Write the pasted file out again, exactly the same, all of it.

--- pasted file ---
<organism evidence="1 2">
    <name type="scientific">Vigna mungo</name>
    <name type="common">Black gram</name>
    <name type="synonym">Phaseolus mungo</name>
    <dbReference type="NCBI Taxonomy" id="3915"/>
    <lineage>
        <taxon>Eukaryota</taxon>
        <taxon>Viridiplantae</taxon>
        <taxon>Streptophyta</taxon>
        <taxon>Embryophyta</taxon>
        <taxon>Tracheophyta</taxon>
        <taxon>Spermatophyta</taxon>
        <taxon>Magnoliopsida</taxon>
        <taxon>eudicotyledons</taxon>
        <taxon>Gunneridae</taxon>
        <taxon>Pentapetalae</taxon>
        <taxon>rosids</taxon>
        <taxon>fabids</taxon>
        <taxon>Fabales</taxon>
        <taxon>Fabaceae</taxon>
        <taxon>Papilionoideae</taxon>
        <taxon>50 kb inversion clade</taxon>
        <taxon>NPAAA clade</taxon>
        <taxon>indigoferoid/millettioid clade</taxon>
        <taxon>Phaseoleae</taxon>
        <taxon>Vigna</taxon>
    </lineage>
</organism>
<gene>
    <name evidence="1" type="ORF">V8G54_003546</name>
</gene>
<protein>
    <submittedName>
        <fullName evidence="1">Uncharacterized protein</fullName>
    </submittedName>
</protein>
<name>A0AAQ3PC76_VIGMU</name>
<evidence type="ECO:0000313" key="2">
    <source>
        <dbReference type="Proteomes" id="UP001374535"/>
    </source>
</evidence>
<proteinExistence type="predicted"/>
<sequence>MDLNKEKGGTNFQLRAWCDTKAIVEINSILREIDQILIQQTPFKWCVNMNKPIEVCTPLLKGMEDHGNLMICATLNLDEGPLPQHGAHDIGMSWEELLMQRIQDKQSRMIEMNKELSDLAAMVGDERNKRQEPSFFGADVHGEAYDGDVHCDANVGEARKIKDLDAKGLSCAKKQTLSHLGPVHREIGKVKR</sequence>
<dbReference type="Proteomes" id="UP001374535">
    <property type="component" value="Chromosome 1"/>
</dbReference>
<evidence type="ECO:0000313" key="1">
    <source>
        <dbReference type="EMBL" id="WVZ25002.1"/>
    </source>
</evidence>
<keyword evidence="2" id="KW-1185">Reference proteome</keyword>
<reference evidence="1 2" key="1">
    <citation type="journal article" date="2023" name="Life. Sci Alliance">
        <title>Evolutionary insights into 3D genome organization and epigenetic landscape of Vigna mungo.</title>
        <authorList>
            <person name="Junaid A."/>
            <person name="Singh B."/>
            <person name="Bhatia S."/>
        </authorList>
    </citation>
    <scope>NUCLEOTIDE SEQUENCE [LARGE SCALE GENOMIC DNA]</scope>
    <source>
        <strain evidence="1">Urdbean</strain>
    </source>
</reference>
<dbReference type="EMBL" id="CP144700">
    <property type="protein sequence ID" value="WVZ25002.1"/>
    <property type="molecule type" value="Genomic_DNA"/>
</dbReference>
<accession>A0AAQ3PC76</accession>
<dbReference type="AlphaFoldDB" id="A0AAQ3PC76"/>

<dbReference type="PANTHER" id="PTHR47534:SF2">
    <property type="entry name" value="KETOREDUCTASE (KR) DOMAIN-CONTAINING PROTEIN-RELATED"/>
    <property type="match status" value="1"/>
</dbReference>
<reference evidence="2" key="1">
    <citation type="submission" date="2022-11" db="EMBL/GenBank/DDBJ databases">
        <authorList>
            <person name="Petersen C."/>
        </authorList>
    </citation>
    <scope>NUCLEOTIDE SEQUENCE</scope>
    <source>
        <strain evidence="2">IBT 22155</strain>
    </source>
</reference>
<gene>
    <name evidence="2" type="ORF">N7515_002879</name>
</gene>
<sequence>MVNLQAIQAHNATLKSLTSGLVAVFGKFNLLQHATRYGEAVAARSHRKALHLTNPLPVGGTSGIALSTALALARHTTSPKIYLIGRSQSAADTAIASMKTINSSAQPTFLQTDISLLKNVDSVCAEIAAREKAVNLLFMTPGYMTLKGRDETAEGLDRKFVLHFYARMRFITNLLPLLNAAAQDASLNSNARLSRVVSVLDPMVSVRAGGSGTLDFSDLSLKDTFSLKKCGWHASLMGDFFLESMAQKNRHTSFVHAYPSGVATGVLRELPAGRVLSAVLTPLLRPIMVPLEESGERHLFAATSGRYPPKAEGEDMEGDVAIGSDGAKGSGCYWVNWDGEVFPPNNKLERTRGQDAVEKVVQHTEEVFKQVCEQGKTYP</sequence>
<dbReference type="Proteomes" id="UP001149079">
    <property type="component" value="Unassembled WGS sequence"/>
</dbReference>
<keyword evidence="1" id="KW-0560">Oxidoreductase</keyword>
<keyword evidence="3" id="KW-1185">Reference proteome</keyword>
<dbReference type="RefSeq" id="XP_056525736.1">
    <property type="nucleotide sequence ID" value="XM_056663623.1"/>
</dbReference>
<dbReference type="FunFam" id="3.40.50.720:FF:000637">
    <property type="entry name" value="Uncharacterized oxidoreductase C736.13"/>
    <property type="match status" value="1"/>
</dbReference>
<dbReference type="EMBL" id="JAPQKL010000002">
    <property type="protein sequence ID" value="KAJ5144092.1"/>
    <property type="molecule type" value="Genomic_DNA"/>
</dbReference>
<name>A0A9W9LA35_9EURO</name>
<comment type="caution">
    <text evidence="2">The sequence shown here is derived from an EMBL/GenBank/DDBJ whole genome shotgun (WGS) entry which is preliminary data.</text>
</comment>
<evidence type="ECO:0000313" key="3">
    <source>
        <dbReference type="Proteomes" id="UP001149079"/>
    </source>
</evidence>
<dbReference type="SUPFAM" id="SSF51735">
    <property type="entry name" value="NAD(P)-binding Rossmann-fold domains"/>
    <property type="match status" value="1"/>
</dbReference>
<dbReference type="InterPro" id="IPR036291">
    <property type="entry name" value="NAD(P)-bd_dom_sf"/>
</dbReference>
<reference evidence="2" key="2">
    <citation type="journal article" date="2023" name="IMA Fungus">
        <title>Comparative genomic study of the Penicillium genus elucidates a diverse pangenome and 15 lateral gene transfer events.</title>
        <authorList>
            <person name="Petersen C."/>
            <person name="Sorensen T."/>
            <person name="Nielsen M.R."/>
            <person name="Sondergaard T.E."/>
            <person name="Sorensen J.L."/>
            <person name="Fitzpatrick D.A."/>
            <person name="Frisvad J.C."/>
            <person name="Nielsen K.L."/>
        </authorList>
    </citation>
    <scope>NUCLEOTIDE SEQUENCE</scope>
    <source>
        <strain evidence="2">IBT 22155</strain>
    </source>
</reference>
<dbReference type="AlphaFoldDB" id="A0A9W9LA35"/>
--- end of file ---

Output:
<organism evidence="1 2">
    <name type="scientific">Vigna mungo</name>
    <name type="common">Black gram</name>
    <name type="synonym">Phaseolus mungo</name>
    <dbReference type="NCBI Taxonomy" id="3915"/>
    <lineage>
        <taxon>Eukaryota</taxon>
        <taxon>Viridiplantae</taxon>
        <taxon>Streptophyta</taxon>
        <taxon>Embryophyta</taxon>
        <taxon>Tracheophyta</taxon>
        <taxon>Spermatophyta</taxon>
        <taxon>Magnoliopsida</taxon>
        <taxon>eudicotyledons</taxon>
        <taxon>Gunneridae</taxon>
        <taxon>Pentapetalae</taxon>
        <taxon>rosids</taxon>
        <taxon>fabids</taxon>
        <taxon>Fabales</taxon>
        <taxon>Fabaceae</taxon>
        <taxon>Papilionoideae</taxon>
        <taxon>50 kb inversion clade</taxon>
        <taxon>NPAAA clade</taxon>
        <taxon>indigoferoid/millettioid clade</taxon>
        <taxon>Phaseoleae</taxon>
        <taxon>Vigna</taxon>
    </lineage>
</organism>
<gene>
    <name evidence="1" type="ORF">V8G54_003546</name>
</gene>
<protein>
    <submittedName>
        <fullName evidence="1">Uncharacterized protein</fullName>
    </submittedName>
</protein>
<name>A0AAQ3PC76_VIGMU</name>
<evidence type="ECO:0000313" key="2">
    <source>
        <dbReference type="Proteomes" id="UP001374535"/>
    </source>
</evidence>
<proteinExistence type="predicted"/>
<sequence>MDLNKEKGGTNFQLRAWCDTKAIVEINSILREIDQILIQQTPFKWCVNMNKPIEVCTPLLKGMEDHGNLMICATLNLDEGPLPQHGAHDIGMSWEELLMQRIQDKQSRMIEMNKELSDLAAMVGDERNKRQEPSFFGADVHGEAYDGDVHCDANVGEARKIKDLDAKGLSCAKKQTLSHLGPVHREIGKVKR</sequence>
<dbReference type="Proteomes" id="UP001374535">
    <property type="component" value="Chromosome 1"/>
</dbReference>
<evidence type="ECO:0000313" key="1">
    <source>
        <dbReference type="EMBL" id="WVZ25002.1"/>
    </source>
</evidence>
<keyword evidence="2" id="KW-1185">Reference proteome</keyword>
<reference evidence="1 2" key="1">
    <citation type="journal article" date="2023" name="Life. Sci Alliance">
        <title>Evolutionary insights into 3D genome organization and epigenetic landscape of Vigna mungo.</title>
        <authorList>
            <person name="Junaid A."/>
            <person name="Singh B."/>
            <person name="Bhatia S."/>
        </authorList>
    </citation>
    <scope>NUCLEOTIDE SEQUENCE [LARGE SCALE GENOMIC DNA]</scope>
    <source>
        <strain evidence="1">Urdbean</strain>
    </source>
</reference>
<dbReference type="EMBL" id="CP144700">
    <property type="protein sequence ID" value="WVZ25002.1"/>
    <property type="molecule type" value="Genomic_DNA"/>
</dbReference>
<accession>A0AAQ3PC76</accession>
<dbReference type="AlphaFoldDB" id="A0AAQ3PC76"/>

<dbReference type="PANTHER" id="PTHR47534:SF2">
    <property type="entry name" value="KETOREDUCTASE (KR) DOMAIN-CONTAINING PROTEIN-RELATED"/>
    <property type="match status" value="1"/>
</dbReference>
<reference evidence="2" key="1">
    <citation type="submission" date="2022-11" db="EMBL/GenBank/DDBJ databases">
        <authorList>
            <person name="Petersen C."/>
        </authorList>
    </citation>
    <scope>NUCLEOTIDE SEQUENCE</scope>
    <source>
        <strain evidence="2">IBT 22155</strain>
    </source>
</reference>
<gene>
    <name evidence="2" type="ORF">N7515_002879</name>
</gene>
<sequence>MVNLQAIQAHNATLKSLTSGLVAVFGKFNLLQHATRYGEAVAARSHRKALHLTNPLPVGGTSGIALSTALALARHTTSPKIYLIGRSQSAADTAIASMKTINSSAQPTFLQTDISLLKNVDSVCAEIAAREKAVNLLFMTPGYMTLKGRDETAEGLDRKFVLHFYARMRFITNLLPLLNAAAQDASLNSNARLSRVVSVLDPMVSVRAGGSGTLDFSDLSLKDTFSLKKCGWHASLMGDFFLESMAQKNRHTSFVHAYPSGVATGVLRELPAGRVLSAVLTPLLRPIMVPLEESGERHLFAATSGRYPPKAEGEDMEGDVAIGSDGAKGSGCYWVNWDGEVFPPNNKLERTRGQDAVEKVVQHTEEVFKQVCEQGKTYP</sequence>
<dbReference type="Proteomes" id="UP001149079">
    <property type="component" value="Unassembled WGS sequence"/>
</dbReference>
<keyword evidence="1" id="KW-0560">Oxidoreductase</keyword>
<keyword evidence="3" id="KW-1185">Reference proteome</keyword>
<dbReference type="RefSeq" id="XP_056525736.1">
    <property type="nucleotide sequence ID" value="XM_056663623.1"/>
</dbReference>
<dbReference type="FunFam" id="3.40.50.720:FF:000637">
    <property type="entry name" value="Uncharacterized oxidoreductase C736.13"/>
    <property type="match status" value="1"/>
</dbReference>
<dbReference type="EMBL" id="JAPQKL010000002">
    <property type="protein sequence ID" value="KAJ5144092.1"/>
    <property type="molecule type" value="Genomic_DNA"/>
</dbReference>
<name>A0A9W9LA35_9EURO</name>
<comment type="caution">
    <text evidence="2">The sequence shown here is derived from an EMBL/GenBank/DDBJ whole genome shotgun (WGS) entry which is preliminary data.</text>
</comment>
<evidence type="ECO:0000313" key="3">
    <source>
        <dbReference type="Proteomes" id="UP001149079"/>
    </source>
</evidence>
<dbReference type="SUPFAM" id="SSF51735">
    <property type="entry name" value="NAD(P)-binding Rossmann-fold domains"/>
    <property type="match status" value="1"/>
</dbReference>
<dbReference type="InterPro" id="IPR036291">
    <property type="entry name" value="NAD(P)-bd_dom_sf"/>
</dbReference>
<reference evidence="2" key="2">
    <citation type="journal article" date="2023" name="IMA Fungus">
        <title>Comparative genomic study of the Penicillium genus elucidates a diverse pangenome and 15 lateral gene transfer events.</title>
        <authorList>
            <person name="Petersen C."/>
            <person name="Sorensen T."/>
            <person name="Nielsen M.R."/>
            <person name="Sondergaard T.E."/>
            <person name="Sorensen J.L."/>
            <person name="Fitzpatrick D.A."/>
            <person name="Frisvad J.C."/>
            <person name="Nielsen K.L."/>
        </authorList>
    </citation>
    <scope>NUCLEOTIDE SEQUENCE</scope>
    <source>
        <strain evidence="2">IBT 22155</strain>
    </source>
</reference>
<dbReference type="AlphaFoldDB" id="A0A9W9LA35"/>